Herbivore Boys are very close to a girl’s image of a perfect boy (Ayaka, college student) Herbivore Boys are boring and effeminate. Life with them would be so dull (Risa, Ayaka’s classmate)
Meet Japan’s new breed of male. They’re in their 20s and 30s. They don’t care about making big bucks. Whatever money they do make, they spend on clothes, hair care or their hobbies, which may range from eating cakes to collecting teddy bears. They favor floppy, sculpted hairstyles and use face creams and other skincare products (of which there is an ever-growing range in drugstores). They also pluck their eyebrows. Most significantly, they are quite happy for friendship between men and women to exist, sans sex.
They’re known as Soshoku Danshi, literally Herbivore Boys. They’re sensitive, gentle, non-competitive guys who, as Boy George once said, would rather have a nice cuppa tea than sex. With a big slice of strawberry gateau, please. Which has to be good news for long-suffering Japanese women, considering that just last year ladies-only cars were introduced in Tokyo’s subways, due to the alarming number of gropers on the crowded trains.
But make no mistake, these guys are not gay. Nor are they nerdy computer-game geeks. The term Herbivore Boys was coined by writer Maki Fukasawa back in 2006. She chose the term, not because of this new breed’s diet, but because of their sexual tendencies. In Japanese, sex is translated as “relationship in flesh” and Herbie Boys are not interested in matters of the flesh, Fukasawa claims.
Love of cakes aside, most Herbivores eat skimpily, favoring the skinny look. “When I go to a restaurant with a boy, I don’t like to eat more than he does,” complains Risa. “So if I go with a Herbivore Boy, I always end up hungry!”
Be that as it may, of 44 female college students I surveyed, only 25 expressed a definite preference for Nikushoku Danshi, or Carnivore Boys. The rest admitted to being attracted by the new Soft Boys.
“Most girls these days prefer Herbivore Boys,” says Mayuko enthusiastically.
So just what does a girl see in a guy with little money, zero ambition and the sex drive of a neutered axolotl?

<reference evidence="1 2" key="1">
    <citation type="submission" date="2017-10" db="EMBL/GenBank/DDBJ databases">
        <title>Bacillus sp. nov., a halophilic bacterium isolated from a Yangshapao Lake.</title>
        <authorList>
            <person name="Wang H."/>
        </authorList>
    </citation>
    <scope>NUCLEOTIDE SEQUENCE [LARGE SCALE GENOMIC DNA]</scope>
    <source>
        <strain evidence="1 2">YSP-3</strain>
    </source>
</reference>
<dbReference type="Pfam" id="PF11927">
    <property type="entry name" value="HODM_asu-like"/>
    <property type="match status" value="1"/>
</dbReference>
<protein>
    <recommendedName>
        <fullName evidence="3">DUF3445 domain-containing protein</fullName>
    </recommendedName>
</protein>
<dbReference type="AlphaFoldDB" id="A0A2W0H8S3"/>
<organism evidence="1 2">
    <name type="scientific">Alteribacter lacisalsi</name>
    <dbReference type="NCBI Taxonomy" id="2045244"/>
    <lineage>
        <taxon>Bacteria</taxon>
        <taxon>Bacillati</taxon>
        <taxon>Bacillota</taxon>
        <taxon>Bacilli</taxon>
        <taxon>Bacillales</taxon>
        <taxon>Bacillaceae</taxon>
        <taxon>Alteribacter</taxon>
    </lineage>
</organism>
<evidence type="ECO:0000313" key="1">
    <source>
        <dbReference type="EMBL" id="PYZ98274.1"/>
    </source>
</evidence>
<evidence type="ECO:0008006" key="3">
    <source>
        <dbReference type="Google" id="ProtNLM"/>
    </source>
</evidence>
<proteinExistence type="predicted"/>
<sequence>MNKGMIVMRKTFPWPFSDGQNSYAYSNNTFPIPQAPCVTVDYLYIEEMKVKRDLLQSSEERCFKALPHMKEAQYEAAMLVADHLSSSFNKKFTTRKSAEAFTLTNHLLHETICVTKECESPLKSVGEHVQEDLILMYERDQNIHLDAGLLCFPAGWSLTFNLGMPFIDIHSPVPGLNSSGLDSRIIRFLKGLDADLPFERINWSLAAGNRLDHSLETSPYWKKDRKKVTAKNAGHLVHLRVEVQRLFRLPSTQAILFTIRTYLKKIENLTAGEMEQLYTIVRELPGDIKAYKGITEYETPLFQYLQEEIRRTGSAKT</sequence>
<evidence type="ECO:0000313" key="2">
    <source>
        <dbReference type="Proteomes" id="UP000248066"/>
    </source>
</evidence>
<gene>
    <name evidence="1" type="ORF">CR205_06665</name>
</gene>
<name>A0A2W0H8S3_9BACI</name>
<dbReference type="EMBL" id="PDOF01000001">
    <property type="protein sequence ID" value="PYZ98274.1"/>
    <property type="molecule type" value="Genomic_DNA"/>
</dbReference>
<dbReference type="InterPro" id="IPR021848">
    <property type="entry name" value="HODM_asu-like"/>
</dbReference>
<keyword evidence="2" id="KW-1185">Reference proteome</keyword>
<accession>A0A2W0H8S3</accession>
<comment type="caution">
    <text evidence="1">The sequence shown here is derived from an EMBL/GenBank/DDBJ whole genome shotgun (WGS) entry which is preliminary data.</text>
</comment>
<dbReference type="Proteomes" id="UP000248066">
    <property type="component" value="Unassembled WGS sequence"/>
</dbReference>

“It’s not that they’re not interested in women,” explains Ayaka. “But they leave love to take its own course. If Cinderella’s Prince was a girlish boy, he wouldn’t go and look for Cinderella. He’d wait for her in his castle and dream of marrying her.”
“And they’re so cute!” adds Shiho. Japan’s love of all things cute is well-known (think Hello Kitty), and to call someone cute is the highest compliment.
“But they’re incapable of saying ‘I love you,’” scoffs Makiko.
“It’s just that they’re not eager for love, and can’t express their love frankly,” counters Ayaka.
Best of all though, they possess that rarest of male virtues: they are good listeners. “They always listen to a girl’s talk,” Ayaka continues. “And they’re very kind. So a girl feels really relaxed around a Herbivore Boy. They make us feel calm. This is why they make such a good impression.”
Not all girls have such clear-cut preferences one way or the other.
“Ideally, I’d like my boyfriend to be a Herbivore by day, and Carnivore by night!” reckons Mayuko.
“Yes, 50-50 is best,” Makiko quickly agrees. “The three most important qualities in a boy for me are that he is intelligent, gentlemanly and cool. It’s hard to find a Carnivore Boy with the first two.”
Meanwhile, Mayuko thinks that the number of nikushoku onna, or Carnivore Women, proactive and dominant in their relationships with men, is on the rise. Whether this is because of Herbie Boys’ inability to take the initiative, or if Herbie Boys themselves are a reaction to more assertive women, is a chicken and egg question that no one can answer.
Nowhere is Japan’s fascination for this new phenomenon of Soft Boys and Aggressive Women more apparent than in the prime time Fuji TV smash drama series, Otomen. Otomen is a pun on the Japanese otome, meaning young girl, or girlish, and the English “men”. So it quite literally means “Girly Men.”